I grew up with a father who rarely took a “traditional” vacation. He had such a burning desire to do what he was doing that to stop doing it for even a day would have killed him! Our summer “vacations” consisted of being packed up in varying sizes of RVs full of luggage, numerous siblings, two adults, and many cases of books, to crisscross the country enroute to his next meeting. We’d pull into the next destination where he'd speak and we’d go splash around the campground pool. We once drove from Mechanicsburg, PA to Mexico City and back in a VW pop-up camper without air conditioning and lived to tell about it!
As a college student, I can recall friends informing me that my father was on campus speaking to a particular group. It’d be the first I’d hear about it but he would always meet up with me and we’d catch up over dinner. It was how he did business and was perfectly acceptable since he loved to work as much as he loved my mother and his children. So I learned the fine art of blending work and play very early on. I’m all for getting away. I love to travel and have lived all over the world. But I, like my father, traveled primarily for work, and seeing all the amazing things surrounding me was a byproduct of amazing work opportunities. When people ask me what I do for fun I quote Noel Coward: “Work is more fun than fun.”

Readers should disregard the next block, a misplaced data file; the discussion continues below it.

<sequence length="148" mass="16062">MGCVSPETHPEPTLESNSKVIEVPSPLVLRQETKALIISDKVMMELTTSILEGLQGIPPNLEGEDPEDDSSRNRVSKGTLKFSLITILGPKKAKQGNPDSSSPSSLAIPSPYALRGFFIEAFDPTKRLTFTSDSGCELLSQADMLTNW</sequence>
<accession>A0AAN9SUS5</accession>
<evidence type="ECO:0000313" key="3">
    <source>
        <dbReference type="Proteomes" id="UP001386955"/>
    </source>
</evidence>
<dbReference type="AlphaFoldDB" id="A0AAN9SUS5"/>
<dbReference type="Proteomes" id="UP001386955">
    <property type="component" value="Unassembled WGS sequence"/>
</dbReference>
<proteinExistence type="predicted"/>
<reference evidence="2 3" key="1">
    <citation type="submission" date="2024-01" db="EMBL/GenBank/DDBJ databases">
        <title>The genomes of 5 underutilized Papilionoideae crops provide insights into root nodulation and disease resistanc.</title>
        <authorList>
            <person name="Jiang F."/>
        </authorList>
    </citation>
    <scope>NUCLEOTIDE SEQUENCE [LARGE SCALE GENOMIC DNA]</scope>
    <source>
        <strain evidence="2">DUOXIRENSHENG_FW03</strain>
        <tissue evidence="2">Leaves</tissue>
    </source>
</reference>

Confucius said, “Choose a job you love, and you will never have to work a day in your life.” Even Club Med’s slogan agrees, “Vacation is a world where there are no locks on the doors or the mind or the body.” So that’s why my dad considered every day of work to be a vacation. Some of you may be thinking to yourself, “but you don’t know the job or line of work I’m in or the people I have to deal with!” Ah contraire, I’ve had bosses who threatened me, employees who slandered me, and customers who stiffed me at various stages throughout my career. But I always got great satisfaction from working. Even if I knew the results wouldn’t be appreciated, or even the credit given where due, I still did it. After all, circumstances are what they are; I was in charge of how I’d respond. As my dad used to say to me when I’d long for that better job, boss, title, or employees, “If you can’t be happy where you are, it’s a cinch you can’t be happy where you ain’t.”